Bard's Fisher Center for the Performing Arts Presents American Ballet Theatre
American Ballet Theatre Orchestra to Accompany
World-Class Dance Performance With Music by Henry Purcell, Philip Glass, and Antonín Dvořák
ANNANDALE-ON-HUDSON, N.Y. – The Richard B. Fisher Center for the Performing Arts presents American Ballet Theatre (ABT) on Friday, October 5 and Saturday, October 6 at 8 p.m., and Saturday, October 6 and Sunday, October 7 at 2 p.m. Showcasing the work of some of the foremost American choreographers, the program features Antony Tudor’s The Leaves Are Fading, José Limón’s The Moor’s Pavane, and Twyla Tharp’s In the Upper Room. The performances will be accompanied by the American Ballet Theatre Orchestra. Tickets are $20, $30, $40, and $50. To purchase tickets call the Fisher Center box office at 845-758-900, or go to fishercenter.bard.edu/.
“Once in a not too frequent while, there comes along an evening that reminds you why you’re in the theater in the first place, and why dance is not a luxury or a frill but a necessity of life. Such an evening was American Ballet Theatre.”
Antony Tudor’s The Leaves Are Fading was created for American Ballet Theatre and is a haunting meditation of youthful romance and time’s bittersweet passing. For this work, Tudor has chosen primarily from Antonín Dvořák’s little-known work, Cypresses for string quartet, together with other chamber music for strings written by the composer in the 1880s. Set to Dvořák’s ravishing score, this was one of Tudor’s last ballets, and it remains one of the major works in the choreographer’s remarkable canon. It was given its world premiere on July 17, 1975, at the New York State Theater, Lincoln Center, New York City.
Considered José Limón’s masterwork, The Moor’s Pavane beautifully distills in one act the passion and dramatic arc of Shakespeare’s Othello. Though subtitled “Variations on a Theme of Othello,” this dance is not intended as a choreographic version of Shakespeare’s play. In the form of a pavane and other dances of the high Renaissance, the legend is told of the hapless Moor, his wrongfully suspected wife, the Moor’s treacherous friend, and the friend’s wife. Performed to a stately Renaissance court dance, this psychological thriller inevitably reaches its heartbreaking climax as the noble Othello succumbs to Iago’s treachery. The four characters portray the tragedy of Everyman, and the ballet is timeless in its implications. Limón chose the music of Henry Purcell, arranged by Simon Sadoff, from “Abdelazer,” “The Gordian Knot Untied,” and the pavane from “Pavane and Chaconne for Strings.” The Moor’s Pavane was first performed at the Palmer Auditorium, Connecticut College, New London, Connecticut, at the Second American Dance Festival on August 17, 1949, and danced by José Limón (The Moor), Betty Jones (The Moor’s Wife), Lucas Hoving (His Friend), and Pauline Koner (His Friend’s Wife). It was first performed by American Ballet Theatre on June 27, 1970 at the New York State Theater and danced by Bruce Marks (The Moor), Royes Fernandez (His Friend), Sallie Wilson (His Friend’s Wife), and Toni Lander (The Moor’s Wife).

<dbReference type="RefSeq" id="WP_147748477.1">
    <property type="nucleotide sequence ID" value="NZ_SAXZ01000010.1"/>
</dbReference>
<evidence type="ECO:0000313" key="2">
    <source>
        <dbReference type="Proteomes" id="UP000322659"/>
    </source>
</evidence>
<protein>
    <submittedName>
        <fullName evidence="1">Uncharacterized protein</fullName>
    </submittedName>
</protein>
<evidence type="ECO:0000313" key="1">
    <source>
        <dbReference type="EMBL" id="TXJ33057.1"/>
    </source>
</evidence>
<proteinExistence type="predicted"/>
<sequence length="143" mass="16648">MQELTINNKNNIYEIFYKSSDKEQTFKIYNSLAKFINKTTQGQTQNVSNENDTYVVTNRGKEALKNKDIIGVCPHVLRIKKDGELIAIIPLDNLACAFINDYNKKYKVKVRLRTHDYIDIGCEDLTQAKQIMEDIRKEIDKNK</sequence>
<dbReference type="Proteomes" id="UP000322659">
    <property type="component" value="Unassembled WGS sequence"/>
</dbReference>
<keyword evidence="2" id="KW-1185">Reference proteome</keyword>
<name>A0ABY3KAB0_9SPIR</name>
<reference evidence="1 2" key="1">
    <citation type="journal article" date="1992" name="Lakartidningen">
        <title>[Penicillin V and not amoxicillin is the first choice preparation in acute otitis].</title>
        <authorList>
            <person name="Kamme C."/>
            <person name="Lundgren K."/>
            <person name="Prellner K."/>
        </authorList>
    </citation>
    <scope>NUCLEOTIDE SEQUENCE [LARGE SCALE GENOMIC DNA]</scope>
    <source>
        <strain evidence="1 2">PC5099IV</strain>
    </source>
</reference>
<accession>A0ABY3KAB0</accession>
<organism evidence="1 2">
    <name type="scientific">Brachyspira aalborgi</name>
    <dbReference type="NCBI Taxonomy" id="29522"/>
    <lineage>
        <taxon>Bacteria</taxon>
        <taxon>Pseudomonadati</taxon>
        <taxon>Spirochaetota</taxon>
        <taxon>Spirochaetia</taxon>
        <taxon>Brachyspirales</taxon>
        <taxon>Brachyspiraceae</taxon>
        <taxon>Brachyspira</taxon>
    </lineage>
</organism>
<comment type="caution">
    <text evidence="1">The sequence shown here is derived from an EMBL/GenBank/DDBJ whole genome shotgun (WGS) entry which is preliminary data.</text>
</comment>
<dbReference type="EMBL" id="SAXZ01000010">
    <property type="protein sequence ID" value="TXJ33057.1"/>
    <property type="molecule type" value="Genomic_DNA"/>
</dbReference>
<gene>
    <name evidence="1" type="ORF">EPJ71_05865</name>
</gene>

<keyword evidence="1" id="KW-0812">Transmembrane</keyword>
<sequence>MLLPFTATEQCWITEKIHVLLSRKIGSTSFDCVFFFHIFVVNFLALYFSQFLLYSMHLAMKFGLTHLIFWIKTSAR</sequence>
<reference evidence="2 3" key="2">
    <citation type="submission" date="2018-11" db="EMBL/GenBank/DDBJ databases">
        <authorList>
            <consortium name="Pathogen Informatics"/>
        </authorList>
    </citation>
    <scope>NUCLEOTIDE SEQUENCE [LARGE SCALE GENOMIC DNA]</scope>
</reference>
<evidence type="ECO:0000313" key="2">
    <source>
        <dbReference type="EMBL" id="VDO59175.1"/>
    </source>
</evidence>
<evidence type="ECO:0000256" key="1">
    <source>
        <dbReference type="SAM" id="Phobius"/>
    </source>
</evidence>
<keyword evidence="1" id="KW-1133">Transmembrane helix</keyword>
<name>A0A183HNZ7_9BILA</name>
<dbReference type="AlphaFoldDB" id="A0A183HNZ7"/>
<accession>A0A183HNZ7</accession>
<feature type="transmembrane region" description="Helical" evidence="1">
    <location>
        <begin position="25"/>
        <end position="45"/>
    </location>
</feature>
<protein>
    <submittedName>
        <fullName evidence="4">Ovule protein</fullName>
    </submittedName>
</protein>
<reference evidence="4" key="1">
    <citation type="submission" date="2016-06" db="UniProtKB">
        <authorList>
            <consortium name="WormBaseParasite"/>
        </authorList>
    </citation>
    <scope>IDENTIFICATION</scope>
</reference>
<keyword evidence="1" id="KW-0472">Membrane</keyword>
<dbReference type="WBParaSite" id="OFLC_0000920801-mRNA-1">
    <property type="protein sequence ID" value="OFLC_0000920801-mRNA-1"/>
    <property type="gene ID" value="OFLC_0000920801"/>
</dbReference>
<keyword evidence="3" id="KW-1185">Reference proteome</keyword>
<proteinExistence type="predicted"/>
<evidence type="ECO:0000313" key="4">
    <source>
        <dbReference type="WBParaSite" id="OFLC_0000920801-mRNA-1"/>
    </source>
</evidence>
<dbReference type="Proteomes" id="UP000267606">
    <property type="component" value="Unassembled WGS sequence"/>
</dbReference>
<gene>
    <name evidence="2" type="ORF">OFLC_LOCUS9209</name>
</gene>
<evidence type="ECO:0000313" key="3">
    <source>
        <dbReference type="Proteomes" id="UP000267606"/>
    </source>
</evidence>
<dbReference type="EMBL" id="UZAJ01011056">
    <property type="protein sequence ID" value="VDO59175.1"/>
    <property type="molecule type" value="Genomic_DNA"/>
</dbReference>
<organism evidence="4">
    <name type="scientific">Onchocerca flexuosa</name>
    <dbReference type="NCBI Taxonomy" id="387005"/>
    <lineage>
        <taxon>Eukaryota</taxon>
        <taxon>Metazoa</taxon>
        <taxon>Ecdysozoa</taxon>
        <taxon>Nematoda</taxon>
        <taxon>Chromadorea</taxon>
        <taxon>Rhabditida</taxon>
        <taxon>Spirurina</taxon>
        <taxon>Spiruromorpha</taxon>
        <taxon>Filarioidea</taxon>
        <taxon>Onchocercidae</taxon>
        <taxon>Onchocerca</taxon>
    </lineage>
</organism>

Accompanied by music by Philip Glass, Twyla Tharp’s In the Upper Room is a marathon of exhilarating locomotion. From precise geometric patterns to seemingly free-form motion, Tharp’s rigorous choreography demands something akin to Olympic perfection. First performed by Twyla Tharp Dance on August 26, 1986, at the Ravinia Festival, Highland Park, Illinois, it entered the repertory of American Ballet Theatre on December 10, 1988, at Segerstrom Hall at the Orange County Performing Arts Center, Costa Mesa, California.
American Ballet Theatre Principal Dancers performing are Roberto Bolle, Herman Cornejo, Marcelo Gomes, Julie Kent, Veronika Part, Xiomara Reyes, Polina Semionova, Hee Seo, and Cory Stearns. Kevin McKenzie is the company’s artistic director.
About American Ballet Theatre
Recognized as one of the premier dance companies in the world, American Ballet Theatre brings the highest quality dance and dancers to audiences across the globe. Celebrating its role as America’s National Ballet Company®, ABT tours nationally and internationally, performing for more than 400,000 people annually. Since its founding in 1940, ABT developed a repertoire under the direction of Lucia Chase and Oliver Smith that honored the past while encouraging the development of the art form through the creation of new works. Classics from the 19th century such as Swan Lake, Giselle, and The Sleeping Beauty live side by side with seminal works of the early 20th century such as Apollo, Les Sylphides, Jardin aux Lilas, and Rodeo, as well as such contemporary masterpieces as Push Comes to Shove and Airs. ABT has commissioned works by the great choreographic geniuses of the 20th century: George Balanchine, Antony Tudor, Jerome Robbins, Agnes de Mille, and Twyla Tharp, among others.
Under the artistic direction of former ABT Principal Dancer Kevin McKenzie, the Company remains steadfast in its vision as “American” and continues to bring the art of dance theater to the great stages of the world.
For tickets, phone the Fisher Center Box Office 845-758-7900, or visit www.fishercenter.bard.edu.
Programs and performances are subject to change.
To download color photographs of American Ballet Theatre, visit www.fishercenter.bard.edu/press.
For more information on American Ballet Theatre, please visit www.abt.org.
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This event was last updated on 07-13-2013